Criminal Law

·         place links to sites or bulletin boards which facilitate hacking and activities of a similar nature;

·         place links to sites or bulletin boards where copyright protected works, such as computer software, are unlawfully distributed;

·         place links to sites or bulletin boards which display pornographic materials;

·         place links to sites or bulletin boards which are likely to contain discriminatory statements;


JANET Acceptable Use Policy

·         transmit any unsolicited commercial or advertising material through the University's computing facilities other than advertising in connection with specific mail lists where the advertised products or services are pertinent to the purpose of the list;

·         disseminate any information concerning courses or facilities provides by the University or any other advertising material which is not "legal, decent, honest and truthful" and therefore in contravention of the Code of Practice for Advertisers issued by the Advertising Standards Authority.

12     Publishing on the World Wide Web

Publishing on the Web enables the University to make an immediate and far reaching impact on an ever-increasing audience. It is therefore essential that every effort is made to ensure that the material displayed is of the highest standard.  Publishing guidelines are available from Marketing and Communications.


Only material related directly to the University, or to the academic research and consultancy interests of Faculties/Schools/Departments/Units can be published.  The responsibility for all materials rests with the Custodian in the first instance.


All materials published on the University's Web servers which do not belong to the category of Web pages of individuals (see Section 13 below) must carry the name and e-mail address of the Provider and Author and the date on which they were produced, together with an expiry date where applicable;


(The above information may be contained in a META tag rather than displayed on the Web page itself)


All web sites must be agreed by Marketing and Communications and the only domain name permitted is In the case of CUE Limited the use of other domain names is permissible by authority of the Managing Director.


All design and marketing work (including promotional material) must comply with the brand guidelines and must be signed off by Marketing and Communications. In the case of CUE Limited there may be legitimate commercial reasons for not complying with this but authority rests with the Managing Director.


All external supplier usage for marketing must be with agencies or organisations authorised by Marketing and Communications, and by Purchasing, to the corporate agreed terms.

13     Web Pages of Individuals

Staff are permitted to have individual Web pages for legitimate University purposes, as approved by their Dean/Director.

Students currently enrolled on research programmes (but not taught postgraduate programmes), are permitted to have individual Web pages, but only for academic and research purposes.  Permission must first be obtained from the Custodian in their area.  Similarly, it is recognised that as part of their academic programmes, some undergraduates and postgraduate (taught programme) students are required to produce a Web page for a time-limited period.  Again, it is the Custodian's right to delegate custodianship to a named individual (course tutor, programmes manager) for this purpose.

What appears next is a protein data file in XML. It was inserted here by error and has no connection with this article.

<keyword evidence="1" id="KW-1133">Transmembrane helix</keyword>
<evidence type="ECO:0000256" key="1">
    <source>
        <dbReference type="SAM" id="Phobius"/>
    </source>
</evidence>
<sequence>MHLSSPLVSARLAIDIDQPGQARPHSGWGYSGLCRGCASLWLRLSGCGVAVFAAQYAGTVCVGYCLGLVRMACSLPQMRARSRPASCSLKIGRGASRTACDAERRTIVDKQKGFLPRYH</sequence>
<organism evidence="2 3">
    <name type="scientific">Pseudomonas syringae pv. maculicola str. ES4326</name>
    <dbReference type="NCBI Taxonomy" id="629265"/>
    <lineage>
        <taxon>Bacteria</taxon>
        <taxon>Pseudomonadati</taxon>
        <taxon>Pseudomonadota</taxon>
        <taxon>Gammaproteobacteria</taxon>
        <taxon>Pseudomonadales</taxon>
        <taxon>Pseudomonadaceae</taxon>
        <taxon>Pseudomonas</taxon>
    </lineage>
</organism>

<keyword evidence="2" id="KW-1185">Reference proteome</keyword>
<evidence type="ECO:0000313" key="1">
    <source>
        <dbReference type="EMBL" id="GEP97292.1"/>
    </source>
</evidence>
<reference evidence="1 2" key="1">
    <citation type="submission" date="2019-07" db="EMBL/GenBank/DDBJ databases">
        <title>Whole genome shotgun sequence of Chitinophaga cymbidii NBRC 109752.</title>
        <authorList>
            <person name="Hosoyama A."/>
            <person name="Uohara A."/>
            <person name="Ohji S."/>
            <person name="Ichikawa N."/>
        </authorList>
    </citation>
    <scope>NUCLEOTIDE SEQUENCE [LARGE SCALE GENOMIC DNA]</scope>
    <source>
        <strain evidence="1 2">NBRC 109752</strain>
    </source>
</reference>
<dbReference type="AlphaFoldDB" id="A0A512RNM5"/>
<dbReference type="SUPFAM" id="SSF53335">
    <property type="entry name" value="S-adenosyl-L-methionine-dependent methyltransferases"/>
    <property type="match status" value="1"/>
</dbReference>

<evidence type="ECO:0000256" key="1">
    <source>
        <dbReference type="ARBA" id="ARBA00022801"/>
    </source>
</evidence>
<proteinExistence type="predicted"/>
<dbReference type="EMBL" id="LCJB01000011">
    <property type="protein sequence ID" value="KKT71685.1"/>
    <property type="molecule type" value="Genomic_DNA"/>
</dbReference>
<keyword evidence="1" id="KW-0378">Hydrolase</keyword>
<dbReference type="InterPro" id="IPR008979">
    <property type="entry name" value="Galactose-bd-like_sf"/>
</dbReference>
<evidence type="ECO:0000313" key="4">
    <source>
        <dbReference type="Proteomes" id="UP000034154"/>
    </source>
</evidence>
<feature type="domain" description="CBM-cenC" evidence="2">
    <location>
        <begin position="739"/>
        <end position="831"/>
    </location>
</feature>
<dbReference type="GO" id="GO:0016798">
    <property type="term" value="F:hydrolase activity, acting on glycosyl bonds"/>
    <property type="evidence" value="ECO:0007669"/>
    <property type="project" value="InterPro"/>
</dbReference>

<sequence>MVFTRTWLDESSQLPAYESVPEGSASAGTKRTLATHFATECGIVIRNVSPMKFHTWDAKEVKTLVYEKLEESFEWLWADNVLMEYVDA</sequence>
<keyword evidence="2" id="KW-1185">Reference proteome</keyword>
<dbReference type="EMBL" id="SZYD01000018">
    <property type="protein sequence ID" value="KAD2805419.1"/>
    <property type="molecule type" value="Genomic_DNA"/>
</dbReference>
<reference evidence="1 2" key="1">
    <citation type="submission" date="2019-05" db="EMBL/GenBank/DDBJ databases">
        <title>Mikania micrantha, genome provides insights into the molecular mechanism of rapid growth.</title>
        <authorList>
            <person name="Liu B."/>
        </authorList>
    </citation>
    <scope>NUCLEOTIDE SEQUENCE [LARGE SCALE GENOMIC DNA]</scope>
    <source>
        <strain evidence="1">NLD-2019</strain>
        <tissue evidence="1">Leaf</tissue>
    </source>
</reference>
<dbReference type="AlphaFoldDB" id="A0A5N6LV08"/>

14     Retention

Users' data and software will be subject to published procedures for their removal or archiving after specified periods. Users' outputs are disposed of after published periods, if not collected.

15     Disclaimer

Coventry University accepts no responsibility for the malfunctioning of any ICT facility or part thereof, whether hardware, software or other nor for the loss of any data or software or the failure of any security or privacy mechanism.


No claim shall be made against Coventry University, its employees or agents in respect of any loss alleged to have been caused whether by defect in the resources or by act or neglect of the Institution, its employees or agents.

16     Infringement

Any infringement of this Code constitutes a disciplinary offence under the applicable procedures (Appendix 8 to the General Regulations for students and Section 9 of the Staff Handbook for staff) and may be treated as such regardless of legal proceedings.  Sanctions include withdrawal of access to ICT facilities and, where appropriate, dismissal or expulsion.


Users must provide full assistance to authorised members of staff carrying out enquiries on behalf of the University into suspected infringements of this Code.

17     Definitions/Responsibilities

The terms listed below have within this Code the meanings given for each.

Coventry University and its' subsidiaries.

Designated Authority
The designated post-holder with the authority to give access to ICT facilities and to give other permissions as stated in these regulations, or person with delegated authority granted by the designated post-holder (see Annex 1).


Persons employed by Coventry University, whether academic, administrative, technical or other. These include full-time, part-time, and contractors for the duration of their contract.


An individual enrolled or registered with the institution or undertaking study of any kind provided by, at or under the auspices of the institution.


Anyone using or accessing, for any purpose, any kind of computer hardware or software that is either provided by the University, or is used or accessed from premises owned or leased by the University.


Information Custodian
In order to assist with the appropriate use of University information, certain types of information have an Information Custodian associated with them.  The Information Custodian, is responsible for setting the rules governing the University’s use of that type of information, subject to University policies.  Full details of the role and the responsibilities of Information Custodians can be found in the document “Information Custodians and their Responsibilities”, which can be found on the University website as follows: (